Momba/Dar es Salaam. The Ministry of Health has confirmed that four people who died in Nzoka Village, Momba District met their fate after eating meat suspected to have been contaminated with highly infectious bacteria that cause anthrax.
Reports which were also confirmed by the ministry say 77 people have fallen ill after eating the infected meat. However, the deputy minister for Health, Dr Faustine Ndugulile, told The Citizen yesterday that the outbreak has been contained and there were no more reported cases.
According to medical experts, anthrax is an infection caused by the bacterium known as Bacillus anthracis. Symptoms begin between one day and two months after the infection is contracted, experts say.
Momba district commissioner Jumaa Irando said the incident occurred on Wednesday and by Thursday, January 10, at 9am at least 74 patients had reported at various health centres for treatment.
Mr Irando explained to The Citizen that the affected people were feared to have eaten meat from a carcass during the festive season. It has been found out that the meat had not been examined by a veterinary expert.
“We are told that during that period many cattle died and residents ate carcasses and got infected with anthrax,” said Mr Irando.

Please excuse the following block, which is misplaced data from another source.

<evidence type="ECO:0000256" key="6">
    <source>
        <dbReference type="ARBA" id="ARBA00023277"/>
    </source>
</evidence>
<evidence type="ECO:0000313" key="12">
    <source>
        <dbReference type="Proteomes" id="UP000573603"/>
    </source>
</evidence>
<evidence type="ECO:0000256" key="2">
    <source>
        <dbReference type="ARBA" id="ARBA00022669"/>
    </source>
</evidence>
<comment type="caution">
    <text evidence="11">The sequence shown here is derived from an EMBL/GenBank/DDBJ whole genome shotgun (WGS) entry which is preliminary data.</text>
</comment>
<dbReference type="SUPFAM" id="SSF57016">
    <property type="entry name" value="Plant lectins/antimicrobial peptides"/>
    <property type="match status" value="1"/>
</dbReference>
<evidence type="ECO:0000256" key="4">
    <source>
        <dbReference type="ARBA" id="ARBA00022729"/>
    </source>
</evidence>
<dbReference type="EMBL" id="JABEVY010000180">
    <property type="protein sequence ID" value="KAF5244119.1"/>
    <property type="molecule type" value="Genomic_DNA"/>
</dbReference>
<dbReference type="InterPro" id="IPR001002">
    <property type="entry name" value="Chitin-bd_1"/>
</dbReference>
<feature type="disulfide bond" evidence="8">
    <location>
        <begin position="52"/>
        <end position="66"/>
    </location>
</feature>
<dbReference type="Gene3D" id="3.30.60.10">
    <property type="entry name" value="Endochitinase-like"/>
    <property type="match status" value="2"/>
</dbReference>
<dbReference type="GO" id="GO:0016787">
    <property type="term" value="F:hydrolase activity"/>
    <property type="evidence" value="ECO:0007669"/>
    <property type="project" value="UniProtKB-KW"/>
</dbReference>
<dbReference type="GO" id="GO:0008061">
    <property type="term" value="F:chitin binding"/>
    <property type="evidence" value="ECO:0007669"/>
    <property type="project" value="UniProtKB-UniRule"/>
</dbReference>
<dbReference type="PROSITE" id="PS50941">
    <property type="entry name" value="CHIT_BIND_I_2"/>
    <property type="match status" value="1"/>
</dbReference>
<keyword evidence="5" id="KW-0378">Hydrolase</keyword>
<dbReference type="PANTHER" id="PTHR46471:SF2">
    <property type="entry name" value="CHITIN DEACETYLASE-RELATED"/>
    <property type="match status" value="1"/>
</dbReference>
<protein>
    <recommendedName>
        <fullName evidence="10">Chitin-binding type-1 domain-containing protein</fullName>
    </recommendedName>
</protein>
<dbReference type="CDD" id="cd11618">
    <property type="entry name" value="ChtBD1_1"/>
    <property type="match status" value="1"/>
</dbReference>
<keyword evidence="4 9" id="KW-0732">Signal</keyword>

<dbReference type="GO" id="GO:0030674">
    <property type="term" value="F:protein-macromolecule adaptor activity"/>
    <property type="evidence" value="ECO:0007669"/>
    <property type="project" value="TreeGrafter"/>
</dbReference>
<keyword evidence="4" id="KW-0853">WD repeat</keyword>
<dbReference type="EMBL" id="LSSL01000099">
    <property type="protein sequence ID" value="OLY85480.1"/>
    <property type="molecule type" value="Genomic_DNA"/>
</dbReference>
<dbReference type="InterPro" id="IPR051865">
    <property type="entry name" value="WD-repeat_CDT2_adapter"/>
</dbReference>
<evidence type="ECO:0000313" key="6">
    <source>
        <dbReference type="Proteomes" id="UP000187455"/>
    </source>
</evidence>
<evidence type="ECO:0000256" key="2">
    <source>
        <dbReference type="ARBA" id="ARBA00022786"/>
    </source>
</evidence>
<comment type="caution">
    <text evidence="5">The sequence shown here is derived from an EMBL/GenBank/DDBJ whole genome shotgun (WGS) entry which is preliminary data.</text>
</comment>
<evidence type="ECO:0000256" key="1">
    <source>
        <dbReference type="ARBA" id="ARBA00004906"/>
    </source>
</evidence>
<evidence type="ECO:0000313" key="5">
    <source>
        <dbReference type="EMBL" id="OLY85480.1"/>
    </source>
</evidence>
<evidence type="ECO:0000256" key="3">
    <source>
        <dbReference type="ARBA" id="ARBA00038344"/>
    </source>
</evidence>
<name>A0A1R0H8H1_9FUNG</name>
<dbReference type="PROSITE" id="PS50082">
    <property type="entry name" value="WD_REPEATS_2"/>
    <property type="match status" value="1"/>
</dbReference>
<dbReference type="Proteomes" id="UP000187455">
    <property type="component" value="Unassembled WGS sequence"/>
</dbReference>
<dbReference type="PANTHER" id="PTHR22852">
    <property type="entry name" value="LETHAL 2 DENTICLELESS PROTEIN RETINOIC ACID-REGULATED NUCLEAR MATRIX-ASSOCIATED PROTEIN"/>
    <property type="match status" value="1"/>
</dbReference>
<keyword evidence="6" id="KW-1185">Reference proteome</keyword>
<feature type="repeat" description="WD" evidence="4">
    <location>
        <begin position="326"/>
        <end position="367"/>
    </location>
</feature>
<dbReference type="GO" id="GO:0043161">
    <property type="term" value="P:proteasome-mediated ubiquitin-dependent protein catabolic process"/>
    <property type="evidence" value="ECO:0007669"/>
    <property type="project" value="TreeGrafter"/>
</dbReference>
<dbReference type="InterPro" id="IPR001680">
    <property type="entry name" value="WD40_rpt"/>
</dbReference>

Nzoka Ward Councillor Credo Simwinga said all those who died suffered from the same disease as those who were admitted to health centres, and further noted that they were both infected with bacteria that cause anthrax as confirmed by medical tests. Momba District Medical Officer Anno Masseta has also confirmed that since November 4 last year, there were reports of livestock deaths associated with bacteria that cause anthrax.
“We have now confirmed 81 cases,” Dr Masseta said and added that 4 samples were taken for lab tests. In two of the cases, two of them confirmed existence of the bacteria.
The patients are now being treated free of charge in the district’s government health centres.
A resident of Nzoka Village, Mr Samwel Malya (Manji), said residents in his area have a habit of eating carcasses.
Veterinary experts recommend anthrax vaccination for people who are at high risk of infection, whereas immunising animals against anthrax is recommended in areas where previous infections have occurred.
The DC told The Citizen that a call for vaccination has been issued.
However, according to Health deputy minister, there had been reports of the outbreak since January 3 this year, and that measures have been taken since then to provide information to Nzoka residents.
“We have provided information to the residents and issued caution against consuming meat that hasn’t been examined by experts. We have also educated them on how they can keep away from infection during the outbreak.’’